Requesting your medical records is not only the smart thing to do, it’s your right. It allows you to update any information that may be important to your care or to question your doctor about anything that is missing or incorrect.
According to HIPAA, you have the right to request medical records if:
- You are the patient or the parent or guardian of the patient whose records are being requested.
- If you are a caregiver or advocate who has obtained written permission from the patient.
If your loved one is in the hospital, the last thing you want to think about is if you have all the right medical records to receive the proper care. You can create a personal health record (PHR), for yourself or a loved one to ensure nothing is forgotten. We talk more about this in an earlier post.
Often there is a long wait to receive these records, to avoid this in the future we recommend creating your own personal health record (PHR), to have on hand in any situation. In the future, you can simply ask for the records as they are created instead of when an emergency occurs.
If you are not quite ready to create a PHR for your medical records, here are 7 medical records to request as you go forward in your caregiving journey.
You will want a copy of all test results. Consider that not all test results are written in layman’s terms. Medical professionals are required by law to ensure you understand what the lab results mean. So if you get a copy, you can get an explanation of the results and write your own notes down related to their description.
A treatment plan is the description of how the physician plans to treat the illness. The plan should have all the steps listed that should be taken next. For example, the treatment plan could say you need a follow up visit or perhaps you need a referral to another doctor. If you don’t understand something on the plan, similar to test results, your medical team is required to ensure you understand. Ask whatever questions you need to know so you can be educated, that way if you need to provide these documents to a doctor that might not be familiar with your care, all information will be provided.
Clinical Visit Summary
Many of the new electronic medical record systems print a visit summary automatically and the doctors are often required as a part of the health system they work with to provide a visit summary. However, if you don’t get a visit summary, it is good to request one after each appointment. The summary will include things like the doctor’s contact information, follow up steps, tests that were ordered, instructions for care, and many other important details.
HINT: If you are using an electronic app like the Mindlight app, this is a good document to take a quick photo of and store in the virtual file cabinet. All of the other caregivers that you provide access to will be able to read all the visit summary information and know without you having to tell them what is going on.
Resources About Disease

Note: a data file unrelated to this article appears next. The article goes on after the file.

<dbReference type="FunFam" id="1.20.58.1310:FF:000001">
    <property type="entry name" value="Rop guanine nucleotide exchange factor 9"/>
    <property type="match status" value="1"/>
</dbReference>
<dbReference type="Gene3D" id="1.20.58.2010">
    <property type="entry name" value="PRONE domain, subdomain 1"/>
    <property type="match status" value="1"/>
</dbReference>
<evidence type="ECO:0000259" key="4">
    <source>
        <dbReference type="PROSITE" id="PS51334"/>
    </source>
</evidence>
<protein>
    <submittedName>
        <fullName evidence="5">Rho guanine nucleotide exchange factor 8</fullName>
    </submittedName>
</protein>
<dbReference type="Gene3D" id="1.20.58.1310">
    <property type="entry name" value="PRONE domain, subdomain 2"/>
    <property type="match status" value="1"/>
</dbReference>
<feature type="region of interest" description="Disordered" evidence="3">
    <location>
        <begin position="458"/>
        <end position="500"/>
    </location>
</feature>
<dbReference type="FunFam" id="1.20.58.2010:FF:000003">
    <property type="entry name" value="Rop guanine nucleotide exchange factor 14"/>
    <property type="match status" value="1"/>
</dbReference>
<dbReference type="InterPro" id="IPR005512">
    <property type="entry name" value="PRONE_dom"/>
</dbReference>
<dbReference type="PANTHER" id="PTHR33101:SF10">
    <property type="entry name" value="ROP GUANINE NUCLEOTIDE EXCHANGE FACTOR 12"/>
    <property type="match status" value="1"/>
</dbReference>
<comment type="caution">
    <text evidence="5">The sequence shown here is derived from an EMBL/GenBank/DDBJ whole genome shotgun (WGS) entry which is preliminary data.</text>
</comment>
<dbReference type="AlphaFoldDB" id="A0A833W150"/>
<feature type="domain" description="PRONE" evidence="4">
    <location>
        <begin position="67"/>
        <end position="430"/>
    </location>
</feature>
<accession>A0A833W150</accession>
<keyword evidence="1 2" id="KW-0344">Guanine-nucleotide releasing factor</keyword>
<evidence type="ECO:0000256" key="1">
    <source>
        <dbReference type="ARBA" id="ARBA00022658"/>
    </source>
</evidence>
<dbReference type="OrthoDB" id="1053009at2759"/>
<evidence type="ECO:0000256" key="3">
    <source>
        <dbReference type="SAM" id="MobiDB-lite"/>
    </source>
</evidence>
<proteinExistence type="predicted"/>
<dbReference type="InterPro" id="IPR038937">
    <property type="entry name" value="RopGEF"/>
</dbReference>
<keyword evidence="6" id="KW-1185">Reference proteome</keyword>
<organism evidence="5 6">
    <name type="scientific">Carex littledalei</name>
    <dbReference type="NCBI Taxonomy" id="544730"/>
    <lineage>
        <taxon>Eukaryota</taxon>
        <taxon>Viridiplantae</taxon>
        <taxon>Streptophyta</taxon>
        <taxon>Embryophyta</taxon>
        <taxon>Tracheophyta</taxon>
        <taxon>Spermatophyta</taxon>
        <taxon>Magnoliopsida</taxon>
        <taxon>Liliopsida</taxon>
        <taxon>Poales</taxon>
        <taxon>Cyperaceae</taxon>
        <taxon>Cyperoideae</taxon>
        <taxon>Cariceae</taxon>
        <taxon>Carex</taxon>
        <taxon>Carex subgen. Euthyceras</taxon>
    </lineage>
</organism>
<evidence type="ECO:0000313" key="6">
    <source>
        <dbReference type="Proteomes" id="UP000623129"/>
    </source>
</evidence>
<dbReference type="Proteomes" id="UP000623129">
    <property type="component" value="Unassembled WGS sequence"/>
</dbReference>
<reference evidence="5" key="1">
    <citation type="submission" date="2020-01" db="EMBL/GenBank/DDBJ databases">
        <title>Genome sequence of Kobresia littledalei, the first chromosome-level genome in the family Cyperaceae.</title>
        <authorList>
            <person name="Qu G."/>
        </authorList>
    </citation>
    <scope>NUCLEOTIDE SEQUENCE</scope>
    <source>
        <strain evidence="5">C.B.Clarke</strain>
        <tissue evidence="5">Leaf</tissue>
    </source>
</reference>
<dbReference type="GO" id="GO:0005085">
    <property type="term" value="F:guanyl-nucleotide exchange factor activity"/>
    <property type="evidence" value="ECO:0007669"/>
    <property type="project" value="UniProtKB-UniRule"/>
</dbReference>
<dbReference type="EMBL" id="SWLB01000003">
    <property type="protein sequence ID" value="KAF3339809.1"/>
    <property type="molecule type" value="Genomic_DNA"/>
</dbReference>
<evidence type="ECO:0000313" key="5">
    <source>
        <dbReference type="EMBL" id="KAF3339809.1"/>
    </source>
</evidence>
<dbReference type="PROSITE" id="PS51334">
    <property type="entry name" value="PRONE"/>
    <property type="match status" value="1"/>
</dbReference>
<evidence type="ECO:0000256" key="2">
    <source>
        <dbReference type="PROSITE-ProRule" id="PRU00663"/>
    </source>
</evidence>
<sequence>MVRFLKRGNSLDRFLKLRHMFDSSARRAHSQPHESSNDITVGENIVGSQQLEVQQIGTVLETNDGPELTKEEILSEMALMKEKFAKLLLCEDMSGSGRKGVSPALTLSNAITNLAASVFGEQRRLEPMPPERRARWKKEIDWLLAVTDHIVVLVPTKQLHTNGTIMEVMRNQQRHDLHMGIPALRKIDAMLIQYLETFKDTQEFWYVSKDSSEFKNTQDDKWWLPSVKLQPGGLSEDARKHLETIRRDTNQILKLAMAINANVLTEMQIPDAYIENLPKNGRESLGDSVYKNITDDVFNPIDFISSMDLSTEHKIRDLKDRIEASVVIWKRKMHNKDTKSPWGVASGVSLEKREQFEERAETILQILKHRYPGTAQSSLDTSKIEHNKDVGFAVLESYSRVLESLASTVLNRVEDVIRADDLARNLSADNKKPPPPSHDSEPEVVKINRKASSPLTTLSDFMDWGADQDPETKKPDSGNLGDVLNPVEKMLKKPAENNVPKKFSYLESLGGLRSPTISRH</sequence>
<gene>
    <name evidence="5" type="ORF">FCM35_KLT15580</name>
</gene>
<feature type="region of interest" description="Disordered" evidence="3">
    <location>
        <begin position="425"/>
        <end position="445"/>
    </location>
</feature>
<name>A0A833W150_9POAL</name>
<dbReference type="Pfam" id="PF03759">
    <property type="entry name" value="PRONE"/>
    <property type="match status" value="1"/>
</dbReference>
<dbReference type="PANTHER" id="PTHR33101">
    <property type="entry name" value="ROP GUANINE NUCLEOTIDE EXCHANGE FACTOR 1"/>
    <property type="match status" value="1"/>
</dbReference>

In a prior blog post we discussed what to do on diagnosis day. One of the first suggestions was to do some research on the diagnosis. Your doctor or nurse often will print or hand you educational materials about your diagnosis. Many times the information gives good tips and tricks on how to manage your illness at home.
HINT: This is also a good document to share with your care team electronically.
Doctor Contact Information
This seems like a simple thing, but it is easy to forget if you are going to a lot of doctors or have a number of specialists. Consider getting the business card of the doctor. You will want the doctor’s name, the nurse’s name, and the facility name, and the phone and fax numbers for the clinic. It is also a good practice to write down any other assistants names that might have interacted with you.
HINT: This is a great way to use apps like the Mindlight app. You can either take a quick photo of each of the business cards and store them in the virtual file cabinet, or you can enter then in the shared contacts section. This will also allow you to share all of these details with all the other caregivers that are assisting you.
You are going to be managing a lot of paperwork and a lot of bills. A superbill lists all charges and codes that define your services and how much you have to pay out of pocket. Don’t throw this or any other receipt for payment away. You want to periodically ensure you are not getting billed incorrectly. If you have a lot of different doctors and specialists sometimes they will even order the same tests. Having the bills to link to the visit summaries can give you are bigger picture of what is going on with care.
HINT: If you store all of these in the virtual file cabinet you will have an online record of all the payments and charges. If you have another person that does the financial part of caring for the person you are caring for, they will have everything they need without having to ask you.
Current Medication List
Often you will be given a current medication list to review at each new appointment. However, if you don’t have the prior list or you are not the one managing the medications it can be difficult to ensure that not too many or too few medications are given. If you get an active medications list at each appointment and you check to be sure it is accurate, you can save potential costs as well as prevent an adverse reaction if one of your medications is not listed and could react with something the new doctor prescribes.
While there is a lot of paperwork and things to consider at each doctor appointment, this is the area that is often managed much better using a technology solution like the Mindlight app. The app is HIPPA compliant so you know your information will be secure.
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Source: Loosely adapted from “The Caregiver’s Toolbox” by Carolyn P. Hartley, MLA, and Peter Wong.
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